29th Feb 2024

Convention strikes key deal on EU future

The Convention on Europe's future looks to be back on track as several quarters gave a cautious welcome Thursday, 6 June to the new proposals on institutions by its president, Valéry Giscard d'Estaing.

Hammered out by Mr Giscard's team last night, the details, as revealed by the EUobserver this morning, keep the Nice Treaty in place until 2009 before introducing changes.

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Mr Giscard himself said that a "significant" number of representatives in the Convention supported it and that it could form "the basis for a compromise".

Light on the horizon

German foreign minister Joschka Fischer said "the smoke is getting a little bit lighter" and that there is "more gray than dark".

Gijs de Vries, representative of the Netherlands at the European Convention, told the EUobserver that while governments are "still waiting to see the detail" the presidium "has finally listened".

He added that it was important to examine just how the relationship between the Commission president and a president of the Council would work to make sure that the Commission is not undermined and cautioned against any "ratcheting down" of the presidium proposals over the next few days.

Leaders of the 16 countries who formed a united front calling for maintaining the terms of the Nice Treaty also sounded more conciliatory.

Common sense

Henrik Hololei, Estonian government representative, famous for his 'give Nice a Chance' phrase said it was "definitely a step forward" and that the text kept to the "spirit of Nice".

Irish minister for Europe Dick Roche characterised the proposals as an "outbreak of common sense".

Elmar Brok, leader of the EPP delegation in the Convention, who had called Mr Giscard's previous proposals "autistic" was much more generous with his praise on Friday.

"The decisions of the Convention presidency overnight demonstrate that the Constitutional Convention of the European Union can end in success. Even if the current draft is not perfect and must be improved it nevertheless represents a rounded, forward-llooking concept".

Lonely Spain?

The government in Madrid still has major reservations. As it did well out of the Nice Treaty with vote weighting, it is fighting a rearguard action not to reopen the Treaty.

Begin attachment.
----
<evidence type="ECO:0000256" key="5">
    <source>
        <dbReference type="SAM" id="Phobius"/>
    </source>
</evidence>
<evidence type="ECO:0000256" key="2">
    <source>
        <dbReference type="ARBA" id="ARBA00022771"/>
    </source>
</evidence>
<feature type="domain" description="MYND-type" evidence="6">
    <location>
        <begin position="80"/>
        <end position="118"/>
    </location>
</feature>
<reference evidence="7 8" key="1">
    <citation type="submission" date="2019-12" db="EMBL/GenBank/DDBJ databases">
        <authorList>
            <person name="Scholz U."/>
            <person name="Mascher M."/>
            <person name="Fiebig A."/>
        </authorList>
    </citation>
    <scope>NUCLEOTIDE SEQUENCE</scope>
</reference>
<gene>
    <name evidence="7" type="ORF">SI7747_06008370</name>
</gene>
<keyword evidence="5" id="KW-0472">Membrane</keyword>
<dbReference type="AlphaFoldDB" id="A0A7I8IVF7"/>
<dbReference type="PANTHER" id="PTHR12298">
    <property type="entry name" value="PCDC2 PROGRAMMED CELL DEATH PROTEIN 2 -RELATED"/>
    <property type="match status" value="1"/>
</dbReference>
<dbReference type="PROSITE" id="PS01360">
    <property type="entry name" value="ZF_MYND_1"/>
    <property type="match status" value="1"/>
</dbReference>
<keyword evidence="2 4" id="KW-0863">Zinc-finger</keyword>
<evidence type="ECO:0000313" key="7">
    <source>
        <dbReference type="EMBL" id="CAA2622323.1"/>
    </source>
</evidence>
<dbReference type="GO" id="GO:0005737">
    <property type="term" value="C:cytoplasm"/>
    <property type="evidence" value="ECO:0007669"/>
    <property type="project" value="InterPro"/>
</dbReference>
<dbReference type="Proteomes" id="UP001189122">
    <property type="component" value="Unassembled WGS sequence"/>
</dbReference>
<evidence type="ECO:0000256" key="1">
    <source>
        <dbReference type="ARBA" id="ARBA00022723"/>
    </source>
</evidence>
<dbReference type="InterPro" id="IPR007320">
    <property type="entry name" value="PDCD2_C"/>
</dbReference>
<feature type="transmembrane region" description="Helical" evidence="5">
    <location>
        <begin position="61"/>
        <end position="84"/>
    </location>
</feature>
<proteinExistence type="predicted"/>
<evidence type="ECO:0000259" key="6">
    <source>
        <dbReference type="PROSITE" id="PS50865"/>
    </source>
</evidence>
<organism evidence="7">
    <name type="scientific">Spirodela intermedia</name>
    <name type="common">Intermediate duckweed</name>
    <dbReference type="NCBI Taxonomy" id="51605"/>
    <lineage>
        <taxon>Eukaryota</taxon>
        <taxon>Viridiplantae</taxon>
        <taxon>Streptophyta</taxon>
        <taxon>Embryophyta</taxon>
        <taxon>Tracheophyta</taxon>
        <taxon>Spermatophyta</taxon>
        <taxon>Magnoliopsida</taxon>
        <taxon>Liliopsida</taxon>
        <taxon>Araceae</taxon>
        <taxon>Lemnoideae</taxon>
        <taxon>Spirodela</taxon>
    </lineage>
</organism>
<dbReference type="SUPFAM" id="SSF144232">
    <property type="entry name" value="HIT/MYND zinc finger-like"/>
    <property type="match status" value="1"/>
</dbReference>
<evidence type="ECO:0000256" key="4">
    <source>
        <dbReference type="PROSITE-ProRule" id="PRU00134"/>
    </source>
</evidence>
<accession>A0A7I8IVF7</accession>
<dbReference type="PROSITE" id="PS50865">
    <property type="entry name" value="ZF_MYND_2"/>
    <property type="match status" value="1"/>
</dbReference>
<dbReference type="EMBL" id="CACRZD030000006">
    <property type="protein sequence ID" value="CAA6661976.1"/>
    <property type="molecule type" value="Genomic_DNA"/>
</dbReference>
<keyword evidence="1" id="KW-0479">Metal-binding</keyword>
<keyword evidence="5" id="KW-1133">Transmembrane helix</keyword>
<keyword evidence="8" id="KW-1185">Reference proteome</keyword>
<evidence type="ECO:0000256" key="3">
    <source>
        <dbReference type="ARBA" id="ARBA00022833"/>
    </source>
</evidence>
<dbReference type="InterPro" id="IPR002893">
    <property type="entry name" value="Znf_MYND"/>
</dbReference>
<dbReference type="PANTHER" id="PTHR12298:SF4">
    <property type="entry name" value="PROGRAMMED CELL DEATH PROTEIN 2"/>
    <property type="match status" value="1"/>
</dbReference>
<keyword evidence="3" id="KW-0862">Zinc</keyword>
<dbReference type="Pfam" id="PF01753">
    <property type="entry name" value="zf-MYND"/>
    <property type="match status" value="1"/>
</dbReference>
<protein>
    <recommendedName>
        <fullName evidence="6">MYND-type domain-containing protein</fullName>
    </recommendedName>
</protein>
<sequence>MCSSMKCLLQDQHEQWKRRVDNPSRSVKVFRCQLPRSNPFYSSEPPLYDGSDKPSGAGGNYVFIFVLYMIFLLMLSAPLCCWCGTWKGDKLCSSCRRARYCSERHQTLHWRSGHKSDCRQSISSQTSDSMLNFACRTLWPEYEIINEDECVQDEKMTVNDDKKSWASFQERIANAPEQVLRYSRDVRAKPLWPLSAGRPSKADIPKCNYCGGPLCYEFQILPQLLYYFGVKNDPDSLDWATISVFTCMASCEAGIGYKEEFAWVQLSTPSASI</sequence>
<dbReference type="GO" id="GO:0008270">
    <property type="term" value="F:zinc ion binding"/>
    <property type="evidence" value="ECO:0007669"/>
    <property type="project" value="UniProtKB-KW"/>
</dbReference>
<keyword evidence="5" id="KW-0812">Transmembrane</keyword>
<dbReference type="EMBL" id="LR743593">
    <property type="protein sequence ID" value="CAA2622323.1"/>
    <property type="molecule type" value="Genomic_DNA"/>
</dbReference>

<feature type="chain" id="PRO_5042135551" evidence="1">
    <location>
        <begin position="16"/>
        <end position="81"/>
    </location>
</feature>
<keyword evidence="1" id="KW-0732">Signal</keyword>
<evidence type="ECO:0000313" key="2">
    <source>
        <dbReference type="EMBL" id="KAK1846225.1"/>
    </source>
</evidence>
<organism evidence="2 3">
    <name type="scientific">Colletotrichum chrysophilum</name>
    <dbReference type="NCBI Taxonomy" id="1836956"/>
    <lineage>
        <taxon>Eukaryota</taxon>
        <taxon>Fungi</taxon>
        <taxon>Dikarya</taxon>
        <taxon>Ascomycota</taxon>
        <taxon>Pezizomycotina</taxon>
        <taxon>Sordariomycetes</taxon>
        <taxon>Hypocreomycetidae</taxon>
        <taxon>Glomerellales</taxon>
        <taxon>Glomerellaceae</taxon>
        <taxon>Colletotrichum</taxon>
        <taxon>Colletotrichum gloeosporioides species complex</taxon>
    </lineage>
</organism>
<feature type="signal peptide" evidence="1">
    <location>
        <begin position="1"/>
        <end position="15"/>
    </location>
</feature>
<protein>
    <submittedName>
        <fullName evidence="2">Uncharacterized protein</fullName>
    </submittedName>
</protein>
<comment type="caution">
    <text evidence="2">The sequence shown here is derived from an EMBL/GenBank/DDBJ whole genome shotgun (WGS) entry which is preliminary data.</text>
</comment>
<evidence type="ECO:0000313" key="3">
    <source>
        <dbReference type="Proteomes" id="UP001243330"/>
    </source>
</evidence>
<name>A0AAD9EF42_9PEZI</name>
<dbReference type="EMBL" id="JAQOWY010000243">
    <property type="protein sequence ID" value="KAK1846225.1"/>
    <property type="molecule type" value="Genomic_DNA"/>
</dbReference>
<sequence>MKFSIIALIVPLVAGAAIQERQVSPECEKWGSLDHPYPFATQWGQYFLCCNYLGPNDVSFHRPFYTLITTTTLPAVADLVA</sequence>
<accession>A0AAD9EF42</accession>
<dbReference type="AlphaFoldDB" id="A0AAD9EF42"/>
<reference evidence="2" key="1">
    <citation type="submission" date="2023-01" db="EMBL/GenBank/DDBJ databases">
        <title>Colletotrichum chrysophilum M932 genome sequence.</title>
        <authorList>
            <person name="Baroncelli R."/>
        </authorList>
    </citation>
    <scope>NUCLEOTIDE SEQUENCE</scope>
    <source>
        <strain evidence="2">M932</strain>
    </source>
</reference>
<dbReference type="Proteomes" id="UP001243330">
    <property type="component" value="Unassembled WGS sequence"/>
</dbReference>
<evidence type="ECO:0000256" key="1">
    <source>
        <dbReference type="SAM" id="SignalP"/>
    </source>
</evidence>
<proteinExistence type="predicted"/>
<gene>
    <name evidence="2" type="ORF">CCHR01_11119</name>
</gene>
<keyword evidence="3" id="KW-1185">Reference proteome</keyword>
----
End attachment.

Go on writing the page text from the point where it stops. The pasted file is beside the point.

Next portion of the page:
Alfonso Dastis the Spanish government representative told reporters on Friday morning that it was not the job of the Convention to reopen the question of the number of the commissioners and vote weighting.

I fear it could go to the intergovernmental conference, he warned.

Eurocritical Convention members are also not happy. "The draft constitution compromise will move many more decisions from the Member States to Brussels and weaken our parliamentary democracies," UK MP David Heathcoat-Amory, Jan Zahradil, Czech MP and Jens-Peter Bonde, Danish MEP said in a common statement.

They will now prepare a minority-report to the Convention's report to the summit in Thessaloniki.


The new proposals foresee the Commission maintaining one commissioner per member state but with a core of 15 who can vote. This will be decided on a rotation and equality basis.

The idea of a chairman of the European Council has survived with the added function of overseeing the Union's foreign policy "without prejudice" to the foreign minister - this will be welcomed by the UK which has fought hard against losing any sovereignty in common foreign and security policy. The chairman can be a member of a European institution, but can not have a national post.

Double majority voting will automatically be introduced in 2009. This means a decision can be taken by 13 of the 25 member states if representing 60% of the toal EU population. The three largest states have together more than 40% of the population and will be able to block a decision that 22 other countries agree. A qualified majority voting can prolong the voting terms set by the Nice Treaty for a further three years, before the new double majority voting system begins.

The principle of rotation will be kept for sectoral councils and will be extended to one year.

Giscard unveils new institutional deal

Convention President Valéry Giscard d'Estaing and his inner team worked into the early hours of Friday morning to come up with a final text on the role of EU institutions that they hope will save the beleagured debate on Europe's constitution. The new text on division of power between the EU institutions proposes that the terms set by the Nice Treaty stay in place until 2009.

Convention ready to adopt European Constitution

Before the start of the last Convention plenary today in Brussels, the wider lines of the Constitution are agreed and the road cleared for the president of the Convention, Válery Giscard d'Estaing, to adopt the final Constitution by Friday .


Far-right MEPs least disciplined in following party line

In a fractious parliamentary vote, the level of party discipline often decides the fate of legislation. Party discipline among nationalists and far-right MEPs is the weakest, something potentially significant after the June elections. Data by Novaya Gazeta Europe and EUobserver.

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